- Momentum after the Article 50 negotiations: There is significant uncertainty over the full timeframe for the Brexit process. Both sides have publicly discussed some form of continuation arrangement, with the UK referencing “implementation periods” and the EU considering the possibility for a three year transitional arrangement. Thus the momentum from the Article 50 process will be important for determining future cooperation. There may be a number of stakeholders that will attempt to secure a clean break after 2 years, potentially to prevent any attempts to retreat from a full Brexit deal. On the other hand the desire to avoid cliff edges for business and citizens may lead to other stakeholders seeking to maximize the potential for continuation arrangements in order to allow for the smoothest possible process. Whether the Article 50 process is viewed as a ‘one-shot’ or ‘repeated’ game will significantly impact the final outcome.
From an assessment of the key drivers and interests, four main political spaces for landing a Brexit deal within the next 2-3 years emerge as shown in figure 1 below. The key axes in defining the scenarios are an orderly versus a disorderly negotiation process and whether sovereignty/integrity or cooperation interests dominate national positions. These scenarios are focused on the period to 2020, with an assessment of future momentum (either upward or downward). All of the scenarios are predicated on the UK leaving the EU and do not explicitly consider the potential for a second referendum etc. to totally reverse the current political course. However, they do result in very different levels of cooperation going forward.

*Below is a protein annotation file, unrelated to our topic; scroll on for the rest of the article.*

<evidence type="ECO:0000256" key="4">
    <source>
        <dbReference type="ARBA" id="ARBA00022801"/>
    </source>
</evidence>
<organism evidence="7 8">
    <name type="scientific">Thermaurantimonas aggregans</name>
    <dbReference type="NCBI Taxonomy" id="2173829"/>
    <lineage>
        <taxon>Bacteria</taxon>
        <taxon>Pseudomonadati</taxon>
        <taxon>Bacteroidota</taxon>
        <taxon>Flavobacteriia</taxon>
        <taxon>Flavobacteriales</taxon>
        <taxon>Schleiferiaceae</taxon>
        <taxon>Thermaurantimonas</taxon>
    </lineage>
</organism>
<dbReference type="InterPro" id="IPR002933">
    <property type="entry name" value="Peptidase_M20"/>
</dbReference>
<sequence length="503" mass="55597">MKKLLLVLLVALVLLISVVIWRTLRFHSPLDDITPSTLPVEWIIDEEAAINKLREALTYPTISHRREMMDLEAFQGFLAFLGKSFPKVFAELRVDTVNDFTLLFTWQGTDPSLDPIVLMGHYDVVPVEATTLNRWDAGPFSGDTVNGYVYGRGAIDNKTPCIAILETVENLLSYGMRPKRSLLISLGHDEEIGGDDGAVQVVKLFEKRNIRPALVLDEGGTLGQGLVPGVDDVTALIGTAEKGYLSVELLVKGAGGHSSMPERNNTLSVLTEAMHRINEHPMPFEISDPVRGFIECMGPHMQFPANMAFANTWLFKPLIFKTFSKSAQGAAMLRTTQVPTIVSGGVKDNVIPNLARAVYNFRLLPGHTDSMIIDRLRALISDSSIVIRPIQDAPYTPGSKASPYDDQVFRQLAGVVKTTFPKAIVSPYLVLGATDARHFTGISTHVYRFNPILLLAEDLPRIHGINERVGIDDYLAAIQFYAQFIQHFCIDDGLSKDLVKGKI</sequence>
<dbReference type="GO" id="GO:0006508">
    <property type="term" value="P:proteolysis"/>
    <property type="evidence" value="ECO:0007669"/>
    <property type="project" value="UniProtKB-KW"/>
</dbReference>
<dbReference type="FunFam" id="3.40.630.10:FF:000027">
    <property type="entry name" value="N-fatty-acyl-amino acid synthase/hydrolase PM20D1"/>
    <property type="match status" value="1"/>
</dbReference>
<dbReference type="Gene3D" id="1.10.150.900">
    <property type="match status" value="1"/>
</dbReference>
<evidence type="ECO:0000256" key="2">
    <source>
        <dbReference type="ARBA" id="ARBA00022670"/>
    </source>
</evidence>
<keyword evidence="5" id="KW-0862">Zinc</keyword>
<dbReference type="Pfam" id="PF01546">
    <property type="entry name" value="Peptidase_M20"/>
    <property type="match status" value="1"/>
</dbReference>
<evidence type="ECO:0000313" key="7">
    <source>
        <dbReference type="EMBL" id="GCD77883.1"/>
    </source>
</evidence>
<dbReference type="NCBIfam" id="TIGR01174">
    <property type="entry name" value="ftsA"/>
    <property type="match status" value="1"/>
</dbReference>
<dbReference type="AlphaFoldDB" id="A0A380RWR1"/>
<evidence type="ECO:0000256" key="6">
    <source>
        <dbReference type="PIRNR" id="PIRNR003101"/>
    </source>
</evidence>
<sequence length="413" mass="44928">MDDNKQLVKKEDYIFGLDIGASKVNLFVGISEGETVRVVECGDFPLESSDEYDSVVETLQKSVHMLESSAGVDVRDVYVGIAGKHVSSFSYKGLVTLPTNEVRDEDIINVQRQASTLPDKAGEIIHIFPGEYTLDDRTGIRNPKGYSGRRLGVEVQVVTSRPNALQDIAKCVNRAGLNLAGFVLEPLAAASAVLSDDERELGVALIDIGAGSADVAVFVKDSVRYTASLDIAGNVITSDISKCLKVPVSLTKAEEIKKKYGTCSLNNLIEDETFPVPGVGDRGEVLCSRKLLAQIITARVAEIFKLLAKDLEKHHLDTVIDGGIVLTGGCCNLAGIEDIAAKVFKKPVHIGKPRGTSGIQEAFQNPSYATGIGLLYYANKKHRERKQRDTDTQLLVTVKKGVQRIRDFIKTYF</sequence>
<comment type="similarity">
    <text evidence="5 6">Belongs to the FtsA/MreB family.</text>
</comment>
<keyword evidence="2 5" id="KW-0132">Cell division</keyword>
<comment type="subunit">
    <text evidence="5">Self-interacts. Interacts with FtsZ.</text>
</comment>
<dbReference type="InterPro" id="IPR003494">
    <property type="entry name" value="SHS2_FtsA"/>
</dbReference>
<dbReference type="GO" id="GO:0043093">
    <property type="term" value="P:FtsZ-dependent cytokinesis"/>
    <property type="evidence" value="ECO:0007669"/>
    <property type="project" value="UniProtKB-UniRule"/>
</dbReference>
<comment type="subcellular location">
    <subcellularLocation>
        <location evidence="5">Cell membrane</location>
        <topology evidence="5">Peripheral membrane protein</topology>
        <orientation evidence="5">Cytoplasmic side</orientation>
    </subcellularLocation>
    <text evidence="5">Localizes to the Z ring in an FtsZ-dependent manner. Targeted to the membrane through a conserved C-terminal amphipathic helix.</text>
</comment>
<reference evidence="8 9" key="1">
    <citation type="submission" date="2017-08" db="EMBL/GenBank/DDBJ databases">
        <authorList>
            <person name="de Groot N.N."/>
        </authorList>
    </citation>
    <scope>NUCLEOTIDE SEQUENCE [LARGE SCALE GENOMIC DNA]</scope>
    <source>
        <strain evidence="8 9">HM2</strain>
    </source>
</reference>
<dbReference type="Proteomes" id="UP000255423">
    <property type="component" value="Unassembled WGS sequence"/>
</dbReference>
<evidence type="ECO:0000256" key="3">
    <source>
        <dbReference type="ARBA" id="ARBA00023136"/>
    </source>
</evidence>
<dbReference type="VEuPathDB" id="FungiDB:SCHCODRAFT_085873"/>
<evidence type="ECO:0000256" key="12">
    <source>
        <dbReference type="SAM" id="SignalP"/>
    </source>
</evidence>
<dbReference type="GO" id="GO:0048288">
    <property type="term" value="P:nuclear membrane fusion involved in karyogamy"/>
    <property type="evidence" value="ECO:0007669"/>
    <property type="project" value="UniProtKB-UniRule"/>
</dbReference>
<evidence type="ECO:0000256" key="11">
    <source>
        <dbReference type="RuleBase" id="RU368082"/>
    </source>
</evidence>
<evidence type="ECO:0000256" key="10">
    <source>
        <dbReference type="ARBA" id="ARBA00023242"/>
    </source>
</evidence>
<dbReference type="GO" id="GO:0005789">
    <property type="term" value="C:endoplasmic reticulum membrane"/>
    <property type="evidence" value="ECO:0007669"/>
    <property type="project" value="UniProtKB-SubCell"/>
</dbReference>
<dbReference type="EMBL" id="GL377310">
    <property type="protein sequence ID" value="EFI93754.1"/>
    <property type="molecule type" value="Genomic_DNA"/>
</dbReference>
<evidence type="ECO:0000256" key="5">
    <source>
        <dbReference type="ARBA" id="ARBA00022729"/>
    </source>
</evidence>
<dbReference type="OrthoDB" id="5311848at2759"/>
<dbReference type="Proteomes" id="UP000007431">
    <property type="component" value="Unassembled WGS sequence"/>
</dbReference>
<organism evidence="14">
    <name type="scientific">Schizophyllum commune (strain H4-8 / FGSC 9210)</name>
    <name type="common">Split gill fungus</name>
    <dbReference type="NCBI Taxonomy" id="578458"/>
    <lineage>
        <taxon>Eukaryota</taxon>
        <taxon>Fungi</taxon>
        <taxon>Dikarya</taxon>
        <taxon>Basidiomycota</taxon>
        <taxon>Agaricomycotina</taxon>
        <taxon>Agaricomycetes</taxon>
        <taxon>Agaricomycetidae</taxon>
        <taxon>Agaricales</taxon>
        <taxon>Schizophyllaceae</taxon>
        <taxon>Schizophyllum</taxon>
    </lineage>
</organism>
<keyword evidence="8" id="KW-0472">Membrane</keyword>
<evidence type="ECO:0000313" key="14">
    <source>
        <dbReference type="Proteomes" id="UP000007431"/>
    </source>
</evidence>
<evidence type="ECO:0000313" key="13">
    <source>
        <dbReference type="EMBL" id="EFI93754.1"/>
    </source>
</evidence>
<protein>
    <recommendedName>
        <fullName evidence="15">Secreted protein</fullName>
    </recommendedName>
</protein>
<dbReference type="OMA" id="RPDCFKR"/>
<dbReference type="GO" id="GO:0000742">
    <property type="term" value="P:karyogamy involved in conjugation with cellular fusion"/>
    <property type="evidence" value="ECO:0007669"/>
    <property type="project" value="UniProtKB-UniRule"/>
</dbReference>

Figure 1: Overview of political scenarios for Brexit
The negotiating dynamics are initially headed towards a Sovereign Transition scenario whereby the UK continues to prioritize national sovereignty and the EU promotes the integrity of existing institutions. However, this is a very unstable political space. A number of drivers, such as failure to agree on existing UK budget liabilities or the future role of the CJEU, could cause a cause a collapse in the negotiation process and an escalation towards a Hostile Nationalism scenario. In this case there would be a high probability that no final deal is reached at the end of the Article 50 period and both sides would face a messy exit for the UK.